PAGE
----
Sacked from Liz Earle: Pregnant worker awarded £17k by employment tribunal

Getting redundancy and maternity leave wrong can cost companies big money. Here’s how to avoid a hefty fine.

BrightHR Team

The Liz Earle Beauty Company made waves in the media last week after an employment tribunal instructed the beauty giant to pay out in an unfair dismissal case. Let’s see what made the headlines…

The case

A former employee, Mrs Heidi Larkin, made a claim against Liz Earle (now owned by US company Walgreens Boots Alliance) for giving her two weeks’ redundancy notice when she was eight months pregnant.

Mrs Larkin said she believed the company ‘rushed through’ her redundancy before her maternity leave would put her in a ‘protected period’ of employment.

She said that the company rejected her applications for two new digital marketing roles—even though they were similar to the role she’d already been doing at Liz Earle for over five years.

The Tribunal’s decision

The Liz Earle Beauty Company argued that Mrs Larkin’s redundancy was not pregnancy or maternity discrimination, but part of a restructuring exercise that saw another three roles terminated, too.

However, the company admitted that it had “fallen short” of its usual employment standards, “which we sincerely regret.” The Tribunal ordered Liz Earle to pay Mrs Larkin £17,303 in compensation.

As an employer, here’s what you need to know:

Redundancy rights

The law states that your employee has redundancy rights if they’ve worked continuously for you for two years or more. And these rights include being provided with ‘suitable alternative employment’ wherever possible.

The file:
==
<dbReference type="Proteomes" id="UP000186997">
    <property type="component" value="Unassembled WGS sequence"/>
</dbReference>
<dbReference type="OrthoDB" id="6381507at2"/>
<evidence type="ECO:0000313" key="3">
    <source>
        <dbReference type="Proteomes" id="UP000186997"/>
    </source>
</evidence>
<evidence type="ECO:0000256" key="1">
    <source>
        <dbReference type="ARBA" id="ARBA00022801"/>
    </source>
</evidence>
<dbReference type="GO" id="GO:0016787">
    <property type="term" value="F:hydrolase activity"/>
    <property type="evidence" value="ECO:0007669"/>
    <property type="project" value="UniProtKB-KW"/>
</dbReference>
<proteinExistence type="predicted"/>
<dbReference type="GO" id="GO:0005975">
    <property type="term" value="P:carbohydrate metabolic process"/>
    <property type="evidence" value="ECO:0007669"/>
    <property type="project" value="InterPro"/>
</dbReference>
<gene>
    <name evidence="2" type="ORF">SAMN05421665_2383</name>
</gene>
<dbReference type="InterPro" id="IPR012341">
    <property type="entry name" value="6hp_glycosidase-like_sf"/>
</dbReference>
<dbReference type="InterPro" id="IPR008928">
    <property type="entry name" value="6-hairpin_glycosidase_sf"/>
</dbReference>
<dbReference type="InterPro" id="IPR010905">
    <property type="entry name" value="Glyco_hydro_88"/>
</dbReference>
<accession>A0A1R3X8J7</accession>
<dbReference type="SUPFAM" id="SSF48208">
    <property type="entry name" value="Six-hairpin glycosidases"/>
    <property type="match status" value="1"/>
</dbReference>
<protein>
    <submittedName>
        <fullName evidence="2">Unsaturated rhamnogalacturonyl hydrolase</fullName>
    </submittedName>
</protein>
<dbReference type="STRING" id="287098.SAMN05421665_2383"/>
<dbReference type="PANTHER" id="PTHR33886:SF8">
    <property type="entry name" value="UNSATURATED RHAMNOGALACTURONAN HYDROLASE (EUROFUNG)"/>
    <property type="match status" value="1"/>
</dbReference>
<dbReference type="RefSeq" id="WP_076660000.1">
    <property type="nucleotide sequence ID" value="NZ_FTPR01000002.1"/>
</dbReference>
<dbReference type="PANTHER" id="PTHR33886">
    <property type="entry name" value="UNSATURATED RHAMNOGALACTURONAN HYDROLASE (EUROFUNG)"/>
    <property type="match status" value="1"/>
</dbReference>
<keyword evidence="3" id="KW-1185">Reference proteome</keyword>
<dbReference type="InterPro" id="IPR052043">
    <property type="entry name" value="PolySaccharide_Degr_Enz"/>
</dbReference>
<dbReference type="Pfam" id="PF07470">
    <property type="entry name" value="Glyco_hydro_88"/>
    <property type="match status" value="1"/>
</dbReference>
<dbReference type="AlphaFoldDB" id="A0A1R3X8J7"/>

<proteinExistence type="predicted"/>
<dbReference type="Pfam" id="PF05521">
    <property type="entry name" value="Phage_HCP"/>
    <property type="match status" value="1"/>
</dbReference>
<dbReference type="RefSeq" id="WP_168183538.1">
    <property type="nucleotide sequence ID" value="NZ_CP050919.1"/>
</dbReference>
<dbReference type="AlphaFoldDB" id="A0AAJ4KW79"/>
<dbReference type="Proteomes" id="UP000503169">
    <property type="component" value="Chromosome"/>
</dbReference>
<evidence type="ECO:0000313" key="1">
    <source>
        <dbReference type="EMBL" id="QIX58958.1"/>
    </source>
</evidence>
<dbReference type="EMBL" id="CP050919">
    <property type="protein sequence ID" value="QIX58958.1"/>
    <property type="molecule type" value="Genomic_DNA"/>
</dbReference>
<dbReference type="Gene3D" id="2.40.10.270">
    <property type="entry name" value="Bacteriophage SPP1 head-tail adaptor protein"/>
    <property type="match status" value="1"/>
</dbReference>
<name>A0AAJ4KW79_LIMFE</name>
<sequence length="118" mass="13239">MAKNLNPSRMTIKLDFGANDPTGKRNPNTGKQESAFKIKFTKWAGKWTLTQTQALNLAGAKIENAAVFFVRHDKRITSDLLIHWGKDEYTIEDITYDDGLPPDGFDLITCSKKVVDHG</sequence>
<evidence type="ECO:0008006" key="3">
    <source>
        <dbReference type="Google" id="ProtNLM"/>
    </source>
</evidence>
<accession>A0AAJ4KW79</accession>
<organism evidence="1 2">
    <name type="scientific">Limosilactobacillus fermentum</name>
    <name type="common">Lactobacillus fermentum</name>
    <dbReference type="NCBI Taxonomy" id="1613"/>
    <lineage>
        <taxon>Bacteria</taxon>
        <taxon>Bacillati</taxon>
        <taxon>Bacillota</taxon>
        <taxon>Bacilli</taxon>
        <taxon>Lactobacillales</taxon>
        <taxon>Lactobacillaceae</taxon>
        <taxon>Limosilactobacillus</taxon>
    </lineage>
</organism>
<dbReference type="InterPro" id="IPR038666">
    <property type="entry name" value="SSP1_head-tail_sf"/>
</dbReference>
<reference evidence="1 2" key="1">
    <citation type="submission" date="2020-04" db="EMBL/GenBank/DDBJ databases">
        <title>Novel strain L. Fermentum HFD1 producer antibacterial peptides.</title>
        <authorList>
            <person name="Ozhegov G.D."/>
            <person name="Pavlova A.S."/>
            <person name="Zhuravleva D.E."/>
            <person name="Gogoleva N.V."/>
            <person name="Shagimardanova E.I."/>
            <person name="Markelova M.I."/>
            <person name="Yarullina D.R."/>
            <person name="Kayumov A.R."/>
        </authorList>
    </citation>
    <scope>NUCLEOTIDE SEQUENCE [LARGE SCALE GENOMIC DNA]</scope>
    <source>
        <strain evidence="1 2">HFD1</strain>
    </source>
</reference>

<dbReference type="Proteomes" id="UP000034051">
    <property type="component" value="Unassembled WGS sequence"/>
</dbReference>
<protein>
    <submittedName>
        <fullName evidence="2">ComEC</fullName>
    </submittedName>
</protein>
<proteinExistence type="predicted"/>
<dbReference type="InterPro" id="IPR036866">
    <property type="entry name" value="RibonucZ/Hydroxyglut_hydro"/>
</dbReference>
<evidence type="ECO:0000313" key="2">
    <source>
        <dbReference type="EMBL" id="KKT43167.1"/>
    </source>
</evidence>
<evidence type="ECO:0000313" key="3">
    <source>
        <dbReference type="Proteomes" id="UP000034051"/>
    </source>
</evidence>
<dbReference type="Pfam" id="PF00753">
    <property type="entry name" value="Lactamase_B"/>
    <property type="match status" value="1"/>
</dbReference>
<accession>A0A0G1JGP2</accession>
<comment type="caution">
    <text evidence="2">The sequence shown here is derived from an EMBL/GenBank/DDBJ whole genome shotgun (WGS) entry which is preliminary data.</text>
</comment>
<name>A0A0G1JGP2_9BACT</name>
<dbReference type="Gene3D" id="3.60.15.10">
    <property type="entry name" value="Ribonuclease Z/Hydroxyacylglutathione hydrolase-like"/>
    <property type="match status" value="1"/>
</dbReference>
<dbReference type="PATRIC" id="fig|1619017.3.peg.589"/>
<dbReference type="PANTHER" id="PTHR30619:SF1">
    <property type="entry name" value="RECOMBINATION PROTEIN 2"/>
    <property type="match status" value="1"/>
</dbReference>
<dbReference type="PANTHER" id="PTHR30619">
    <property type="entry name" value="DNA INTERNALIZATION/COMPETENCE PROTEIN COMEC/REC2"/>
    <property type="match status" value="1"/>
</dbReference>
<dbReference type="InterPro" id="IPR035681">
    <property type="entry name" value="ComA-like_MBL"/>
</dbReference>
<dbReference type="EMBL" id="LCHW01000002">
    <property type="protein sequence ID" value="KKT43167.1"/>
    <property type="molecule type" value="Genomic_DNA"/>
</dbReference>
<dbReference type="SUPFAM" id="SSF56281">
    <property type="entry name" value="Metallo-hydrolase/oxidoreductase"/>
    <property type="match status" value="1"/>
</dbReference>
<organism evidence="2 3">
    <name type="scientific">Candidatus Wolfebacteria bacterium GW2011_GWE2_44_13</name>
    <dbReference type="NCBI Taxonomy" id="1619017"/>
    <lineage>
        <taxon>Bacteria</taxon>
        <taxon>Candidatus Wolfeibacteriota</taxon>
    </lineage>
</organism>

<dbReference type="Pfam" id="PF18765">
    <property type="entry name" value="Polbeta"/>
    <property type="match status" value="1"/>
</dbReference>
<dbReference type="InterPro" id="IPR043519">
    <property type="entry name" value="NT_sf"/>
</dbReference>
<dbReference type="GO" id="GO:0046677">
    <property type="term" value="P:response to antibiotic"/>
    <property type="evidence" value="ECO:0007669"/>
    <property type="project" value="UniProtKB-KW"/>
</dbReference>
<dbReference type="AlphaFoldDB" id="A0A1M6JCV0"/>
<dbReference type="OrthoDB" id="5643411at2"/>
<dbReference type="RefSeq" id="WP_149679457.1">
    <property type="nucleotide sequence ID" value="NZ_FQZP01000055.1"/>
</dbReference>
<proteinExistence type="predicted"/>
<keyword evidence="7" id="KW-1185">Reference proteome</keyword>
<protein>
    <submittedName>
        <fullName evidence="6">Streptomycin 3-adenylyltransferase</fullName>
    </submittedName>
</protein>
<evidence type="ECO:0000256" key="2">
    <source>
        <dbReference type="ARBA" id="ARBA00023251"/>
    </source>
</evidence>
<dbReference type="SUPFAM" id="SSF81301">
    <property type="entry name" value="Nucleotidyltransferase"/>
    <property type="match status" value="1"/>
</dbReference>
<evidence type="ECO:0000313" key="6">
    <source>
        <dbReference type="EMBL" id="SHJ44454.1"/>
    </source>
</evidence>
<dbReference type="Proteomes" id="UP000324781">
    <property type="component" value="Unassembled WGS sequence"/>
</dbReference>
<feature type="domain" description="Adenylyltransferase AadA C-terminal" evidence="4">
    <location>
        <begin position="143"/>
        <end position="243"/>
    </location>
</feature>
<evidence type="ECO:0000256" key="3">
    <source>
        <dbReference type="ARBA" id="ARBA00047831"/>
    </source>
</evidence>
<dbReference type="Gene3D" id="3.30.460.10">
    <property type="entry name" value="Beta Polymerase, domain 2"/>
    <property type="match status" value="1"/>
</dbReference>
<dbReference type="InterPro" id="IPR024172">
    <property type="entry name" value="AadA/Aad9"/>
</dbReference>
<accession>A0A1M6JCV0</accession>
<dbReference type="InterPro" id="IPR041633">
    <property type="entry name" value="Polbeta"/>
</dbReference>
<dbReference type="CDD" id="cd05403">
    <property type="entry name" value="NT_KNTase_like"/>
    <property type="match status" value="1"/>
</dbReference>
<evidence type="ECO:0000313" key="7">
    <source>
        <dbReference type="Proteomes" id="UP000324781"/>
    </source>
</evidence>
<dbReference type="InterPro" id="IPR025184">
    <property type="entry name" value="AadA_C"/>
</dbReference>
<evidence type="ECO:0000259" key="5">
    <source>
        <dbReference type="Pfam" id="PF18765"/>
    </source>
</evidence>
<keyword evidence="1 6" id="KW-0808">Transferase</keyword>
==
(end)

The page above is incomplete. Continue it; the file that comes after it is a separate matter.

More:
This means that you, the employer, have a duty to try to move your employees into other positions within your organisation before you start the redundancy process.

In this case, the Tribunal ruled in Mrs Larkin’s favour because she was refused the opportunity to apply for internal jobs that she was qualified for.

Pregnancy and maternity discrimination

Redundancy can be even trickier where pregnancy is involved. Those on maternity leave have the right to be offered suitable alternative employment above anyone else in a redundancy situation.

However, there are plans to extend this right so that it begins once an employee notifies her employer of her pregnancy, rather than when she starts her maternity leave.

Protect your business

Liz Earle is a company worth millions. So imagine what a £17,303 payout could do to a small business like yours—it’s the sort of payout that could be hard to recover from…

So you need to make sure you know your stuff when it comes to maternity and redundancy rights. But don’t worry, we’re always here to help.

Our employment law experts can answer all your maternity and redundancy questions and they’re available 24/7. So whenever you need quick legal advice, we’re just a phone call away.

Call BrightAdvice today on 0800 783 2806.